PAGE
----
Defendants Sentenced to Prison for Role in Counterfeit Pipe Coupling Scheme
Hayden B. Greene, 32, of Tulsa, Okla., and James Robert Roy, 42, of Tomball, Texas, were sentenced today to 30 months and 15 months in prison, respectively, for conspiring to manufacture and sell counterfeit pipe couplings.
Greene and Roy were each also sentenced to three years of supervised release following their respective prison terms and ordered to pay $10,901 in restitution, jointly and severally with their co-defendant. Greene and Roy each pleaded guilty on Aug. 12, 2009, before U.S. District Judge Keith P. Ellison in Houston to one count of conspiracy to traffic in counterfeit goods and commit fraud.
In their plea agreements, Greene and Roy admitted that they and a co-defendant conspired in a counterfeiting scheme to manufacture and sell oilfield pipe couplings stamped with a certification mark owned and registered by the American Petroleum Institute (API), without a license or authorization to do so.
API’s certification program is a quality-control program designed to insure against injury and catastrophic loss from substandard, unsafe products. The API monogram certifies that products and equipment used in the exploration and production of petroleum and natural gas meet certain API standards, specifications and recommended practices. Couplings that do not meet the API standards are sold for limited service applications at substantially lower prices than API-certified products. Only manufacturers licensed by API after meeting strict quality control standards, and who are subject to continued monitoring by API, are authorized to manufacture and sell products containing an API certification mark.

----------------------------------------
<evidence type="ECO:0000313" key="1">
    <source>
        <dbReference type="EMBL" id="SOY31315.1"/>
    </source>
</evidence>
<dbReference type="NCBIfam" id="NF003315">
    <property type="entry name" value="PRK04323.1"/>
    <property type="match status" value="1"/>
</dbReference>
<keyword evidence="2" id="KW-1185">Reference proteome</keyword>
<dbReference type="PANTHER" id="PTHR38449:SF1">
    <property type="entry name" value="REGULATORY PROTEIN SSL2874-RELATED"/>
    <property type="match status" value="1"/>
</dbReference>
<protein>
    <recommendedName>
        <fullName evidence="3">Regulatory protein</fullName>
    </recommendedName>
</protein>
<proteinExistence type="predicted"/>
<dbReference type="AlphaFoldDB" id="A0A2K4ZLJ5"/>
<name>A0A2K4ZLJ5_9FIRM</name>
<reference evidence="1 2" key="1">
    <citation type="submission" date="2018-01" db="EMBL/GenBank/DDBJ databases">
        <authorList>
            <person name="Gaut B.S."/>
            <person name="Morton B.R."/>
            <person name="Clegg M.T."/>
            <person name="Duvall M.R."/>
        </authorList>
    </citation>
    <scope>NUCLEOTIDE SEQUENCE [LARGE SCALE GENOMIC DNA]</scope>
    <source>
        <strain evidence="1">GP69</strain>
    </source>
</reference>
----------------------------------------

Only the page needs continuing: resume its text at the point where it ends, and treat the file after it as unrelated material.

According to their plea agreements, Greene and Roy acknowledged that they and their co-defendant not only manufactured and sold couplings containing an API certification mark without a license, but profited at the expense of customers by manufacturing many of those couplings using substandard materials.
Greene and Roy’s pleas are the second and third pleas arising from this prosecution. On June 24, 2009, Ronald Adams was sentenced to eight months in prison and three years of supervised release for his role in the scheme.
This case is being investigated by the FBI’s Houston Field Office and is being prosecuted by Trial Attorney Richard Green of the Criminal Division’s Computer Crime and Assistant U.S. Attorney Mark McIntyre of the U.S. Attorney’s Office for the Southern District of Texas.